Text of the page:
HISTROTY Albert Hofmann’s
You may know Albert Hofmann’s as the inventor of LSD. Because of his role in synthesising this incredible molecule, Albert Hofmann’s could be credited as one of the most influential people of the last century.
And without his work, the hippie movement of the 60s would have never occurred and counterculture, as we know it, would be completely different. Because of his work also led to the development of other lysergamides like LSZ.
Albert Hofmann’s books recount some of the most interesting stories of his life as well as some of his other achievements and accomplishments. Certainly, the invention of LSD was one of his paramount contributions. But that is not to say that he didn’t do anything else.
Albert Hofmann’s was a Swiss chemist, born January 11, 1906, who died on April 29, 2008, at the ripe age of 102. Hofmann is mostly credited for his discovery of lysergic acid diethylamide (LSD), which he first accomplished in 1938.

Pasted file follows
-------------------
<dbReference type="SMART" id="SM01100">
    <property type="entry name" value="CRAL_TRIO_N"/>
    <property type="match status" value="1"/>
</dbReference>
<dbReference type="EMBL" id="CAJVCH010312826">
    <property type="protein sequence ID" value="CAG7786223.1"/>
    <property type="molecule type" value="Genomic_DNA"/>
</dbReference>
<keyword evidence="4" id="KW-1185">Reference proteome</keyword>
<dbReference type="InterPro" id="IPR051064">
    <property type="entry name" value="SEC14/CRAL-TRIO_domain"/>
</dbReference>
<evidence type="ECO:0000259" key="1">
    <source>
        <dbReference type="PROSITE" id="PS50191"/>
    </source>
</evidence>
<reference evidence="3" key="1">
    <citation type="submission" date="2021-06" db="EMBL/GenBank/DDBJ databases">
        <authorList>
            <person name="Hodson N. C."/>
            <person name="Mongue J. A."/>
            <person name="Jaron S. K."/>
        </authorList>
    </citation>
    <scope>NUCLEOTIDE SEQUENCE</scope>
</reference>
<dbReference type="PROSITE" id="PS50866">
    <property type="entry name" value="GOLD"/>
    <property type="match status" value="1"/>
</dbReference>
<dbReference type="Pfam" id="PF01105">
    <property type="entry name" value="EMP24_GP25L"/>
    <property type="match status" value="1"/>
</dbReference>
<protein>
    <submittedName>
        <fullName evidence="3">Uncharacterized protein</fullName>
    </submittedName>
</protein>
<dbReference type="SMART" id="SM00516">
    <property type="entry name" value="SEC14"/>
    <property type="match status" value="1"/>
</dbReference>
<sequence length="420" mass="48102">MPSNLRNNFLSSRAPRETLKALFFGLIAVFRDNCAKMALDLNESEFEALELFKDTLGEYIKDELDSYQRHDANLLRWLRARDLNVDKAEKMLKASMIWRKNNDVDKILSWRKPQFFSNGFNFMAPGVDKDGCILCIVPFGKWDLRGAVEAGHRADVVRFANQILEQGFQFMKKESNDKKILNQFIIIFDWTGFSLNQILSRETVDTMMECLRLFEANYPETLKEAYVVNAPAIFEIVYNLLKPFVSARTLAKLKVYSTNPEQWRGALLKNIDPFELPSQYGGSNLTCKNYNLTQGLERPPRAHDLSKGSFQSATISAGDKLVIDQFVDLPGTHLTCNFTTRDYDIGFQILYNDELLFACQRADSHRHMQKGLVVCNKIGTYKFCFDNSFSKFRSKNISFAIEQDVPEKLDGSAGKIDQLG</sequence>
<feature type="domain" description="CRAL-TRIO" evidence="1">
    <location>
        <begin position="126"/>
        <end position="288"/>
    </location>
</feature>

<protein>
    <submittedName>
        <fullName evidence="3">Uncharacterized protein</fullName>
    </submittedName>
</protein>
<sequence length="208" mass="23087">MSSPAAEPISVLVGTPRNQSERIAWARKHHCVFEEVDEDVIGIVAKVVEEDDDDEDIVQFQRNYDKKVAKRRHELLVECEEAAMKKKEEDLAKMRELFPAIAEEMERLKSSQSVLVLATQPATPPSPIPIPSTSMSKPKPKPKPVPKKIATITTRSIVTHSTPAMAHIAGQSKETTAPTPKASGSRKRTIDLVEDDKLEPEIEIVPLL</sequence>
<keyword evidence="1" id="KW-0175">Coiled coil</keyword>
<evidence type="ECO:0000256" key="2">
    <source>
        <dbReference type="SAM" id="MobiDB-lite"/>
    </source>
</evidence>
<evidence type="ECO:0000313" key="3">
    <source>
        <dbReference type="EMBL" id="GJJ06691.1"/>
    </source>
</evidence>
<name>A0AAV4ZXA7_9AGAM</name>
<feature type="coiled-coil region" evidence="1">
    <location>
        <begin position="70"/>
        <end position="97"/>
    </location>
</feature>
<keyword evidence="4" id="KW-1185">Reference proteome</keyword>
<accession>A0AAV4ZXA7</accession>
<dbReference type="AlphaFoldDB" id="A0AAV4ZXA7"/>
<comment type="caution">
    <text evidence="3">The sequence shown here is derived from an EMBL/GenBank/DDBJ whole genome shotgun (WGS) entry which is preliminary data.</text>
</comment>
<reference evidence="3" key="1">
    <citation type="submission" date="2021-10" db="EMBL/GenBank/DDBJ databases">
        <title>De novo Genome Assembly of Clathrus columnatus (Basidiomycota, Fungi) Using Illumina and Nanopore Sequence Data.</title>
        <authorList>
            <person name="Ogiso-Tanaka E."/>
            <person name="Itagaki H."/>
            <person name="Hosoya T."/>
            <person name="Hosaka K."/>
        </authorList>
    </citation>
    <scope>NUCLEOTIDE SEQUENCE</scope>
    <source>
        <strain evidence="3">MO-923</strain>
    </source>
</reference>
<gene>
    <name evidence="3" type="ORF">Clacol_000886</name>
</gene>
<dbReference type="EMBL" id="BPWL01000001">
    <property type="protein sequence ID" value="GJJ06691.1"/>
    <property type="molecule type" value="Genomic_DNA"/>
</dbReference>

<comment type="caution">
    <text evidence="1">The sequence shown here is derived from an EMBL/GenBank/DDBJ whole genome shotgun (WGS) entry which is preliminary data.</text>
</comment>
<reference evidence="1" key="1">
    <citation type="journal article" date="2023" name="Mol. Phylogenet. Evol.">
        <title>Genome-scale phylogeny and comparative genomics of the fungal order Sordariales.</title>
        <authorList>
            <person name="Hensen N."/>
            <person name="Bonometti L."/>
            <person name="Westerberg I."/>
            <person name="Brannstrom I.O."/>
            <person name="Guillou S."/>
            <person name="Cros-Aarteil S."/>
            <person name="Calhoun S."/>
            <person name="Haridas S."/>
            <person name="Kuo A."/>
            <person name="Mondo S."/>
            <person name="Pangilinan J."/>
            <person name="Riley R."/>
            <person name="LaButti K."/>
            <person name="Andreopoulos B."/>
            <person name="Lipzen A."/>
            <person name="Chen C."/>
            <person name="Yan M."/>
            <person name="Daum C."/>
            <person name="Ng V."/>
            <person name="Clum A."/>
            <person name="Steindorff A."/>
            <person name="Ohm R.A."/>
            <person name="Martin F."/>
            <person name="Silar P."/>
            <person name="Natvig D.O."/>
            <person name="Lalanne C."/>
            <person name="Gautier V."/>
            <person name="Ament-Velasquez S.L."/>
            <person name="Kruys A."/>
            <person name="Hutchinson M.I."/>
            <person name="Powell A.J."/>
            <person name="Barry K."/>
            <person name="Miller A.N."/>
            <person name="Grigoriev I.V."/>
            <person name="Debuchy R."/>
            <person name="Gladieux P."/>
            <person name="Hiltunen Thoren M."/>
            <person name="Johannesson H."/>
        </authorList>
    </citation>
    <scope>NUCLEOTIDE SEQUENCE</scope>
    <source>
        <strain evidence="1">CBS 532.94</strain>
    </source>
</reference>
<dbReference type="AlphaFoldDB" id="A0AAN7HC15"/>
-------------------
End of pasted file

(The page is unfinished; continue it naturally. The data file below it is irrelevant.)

He was also the first person to ingest the substance, making him one of the first (synthetic) psychedelic explorers. This wasn’t until 5 years after his original synthesis of the substance. He concluded that LSD had a number of important psychiatric uses and that it should be studied for medical purposes.
Albert Hofmann’s first real experience with LSD gave rise to what we presently refer to as ‘Bicycle Day.’ After taking what he later realised was a tremendously high dose of LSD, he found himself overwhelmed by its effects.
Assistant to help
He had to get his assistant to help him ride a bicycle home. Once he arrived home he spent the rest of the day largely locked on the couch. His neighbour came by to bring him milk and check in on him, but he reportedly saw her not as the kind woman that she was, but as an evil witch who was determined to bring misfortune.
After his experience and subsequently realising that he had consumed far too much of the substance, he decided to open up a new branch of research with more stable amounts of LSD. His research continued for several years until the counterculture movement of the 1960s got its hands on LSD and began to push the research forward at unprecedented levels.